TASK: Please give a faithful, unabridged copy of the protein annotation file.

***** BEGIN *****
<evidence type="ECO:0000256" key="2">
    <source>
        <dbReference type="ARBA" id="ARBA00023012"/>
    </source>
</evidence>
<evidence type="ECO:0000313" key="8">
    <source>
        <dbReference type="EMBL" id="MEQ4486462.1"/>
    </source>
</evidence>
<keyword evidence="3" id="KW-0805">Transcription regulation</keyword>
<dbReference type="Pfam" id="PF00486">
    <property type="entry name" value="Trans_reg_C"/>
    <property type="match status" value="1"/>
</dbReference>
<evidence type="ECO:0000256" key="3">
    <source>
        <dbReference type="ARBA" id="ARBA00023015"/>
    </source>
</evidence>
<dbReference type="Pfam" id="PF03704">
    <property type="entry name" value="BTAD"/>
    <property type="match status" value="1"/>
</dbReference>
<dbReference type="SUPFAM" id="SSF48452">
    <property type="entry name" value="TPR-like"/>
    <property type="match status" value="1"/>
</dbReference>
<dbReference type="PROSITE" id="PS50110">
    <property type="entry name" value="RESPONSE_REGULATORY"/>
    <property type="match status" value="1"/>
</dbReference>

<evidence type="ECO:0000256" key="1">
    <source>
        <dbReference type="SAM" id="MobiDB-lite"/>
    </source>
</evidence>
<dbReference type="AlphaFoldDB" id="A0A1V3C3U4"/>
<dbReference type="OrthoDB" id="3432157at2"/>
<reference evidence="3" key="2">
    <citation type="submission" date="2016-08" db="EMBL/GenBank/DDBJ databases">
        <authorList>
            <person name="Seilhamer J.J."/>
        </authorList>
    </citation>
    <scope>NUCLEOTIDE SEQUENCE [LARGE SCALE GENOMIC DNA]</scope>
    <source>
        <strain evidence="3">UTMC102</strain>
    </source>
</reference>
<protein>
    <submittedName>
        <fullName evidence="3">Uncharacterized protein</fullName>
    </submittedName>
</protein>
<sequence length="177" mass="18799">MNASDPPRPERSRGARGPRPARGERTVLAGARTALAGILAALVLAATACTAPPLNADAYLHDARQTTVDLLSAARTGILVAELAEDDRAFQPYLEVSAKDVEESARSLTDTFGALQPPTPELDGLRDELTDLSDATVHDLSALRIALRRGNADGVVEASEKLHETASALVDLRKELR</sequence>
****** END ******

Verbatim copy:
<evidence type="ECO:0000256" key="2">
    <source>
        <dbReference type="ARBA" id="ARBA00023012"/>
    </source>
</evidence>
<evidence type="ECO:0000313" key="8">
    <source>
        <dbReference type="EMBL" id="MEQ4486462.1"/>
    </source>
</evidence>
<keyword evidence="3" id="KW-0805">Transcription regulation</keyword>
<dbReference type="Pfam" id="PF00486">
    <property type="entry name" value="Trans_reg_C"/>
    <property type="match status" value="1"/>
</dbReference>
<evidence type="ECO:0000256" key="3">
    <source>
        <dbReference type="ARBA" id="ARBA00023015"/>
    </source>
</evidence>
<dbReference type="Pfam" id="PF03704">
    <property type="entry name" value="BTAD"/>
    <property type="match status" value="1"/>
</dbReference>
<dbReference type="SUPFAM" id="SSF48452">
    <property type="entry name" value="TPR-like"/>
    <property type="match status" value="1"/>
</dbReference>
<dbReference type="PROSITE" id="PS50110">
    <property type="entry name" value="RESPONSE_REGULATORY"/>
    <property type="match status" value="1"/>
</dbReference>

<evidence type="ECO:0000256" key="1">
    <source>
        <dbReference type="SAM" id="MobiDB-lite"/>
    </source>
</evidence>
<dbReference type="AlphaFoldDB" id="A0A1V3C3U4"/>
<dbReference type="OrthoDB" id="3432157at2"/>
<reference evidence="3" key="2">
    <citation type="submission" date="2016-08" db="EMBL/GenBank/DDBJ databases">
        <authorList>
            <person name="Seilhamer J.J."/>
        </authorList>
    </citation>
    <scope>NUCLEOTIDE SEQUENCE [LARGE SCALE GENOMIC DNA]</scope>
    <source>
        <strain evidence="3">UTMC102</strain>
    </source>
</reference>
<protein>
    <submittedName>
        <fullName evidence="3">Uncharacterized protein</fullName>
    </submittedName>
</protein>
<sequence length="177" mass="18799">MNASDPPRPERSRGARGPRPARGERTVLAGARTALAGILAALVLAATACTAPPLNADAYLHDARQTTVDLLSAARTGILVAELAEDDRAFQPYLEVSAKDVEESARSLTDTFGALQPPTPELDGLRDELTDLSDATVHDLSALRIALRRGNADGVVEASEKLHETASALVDLRKELR</sequence>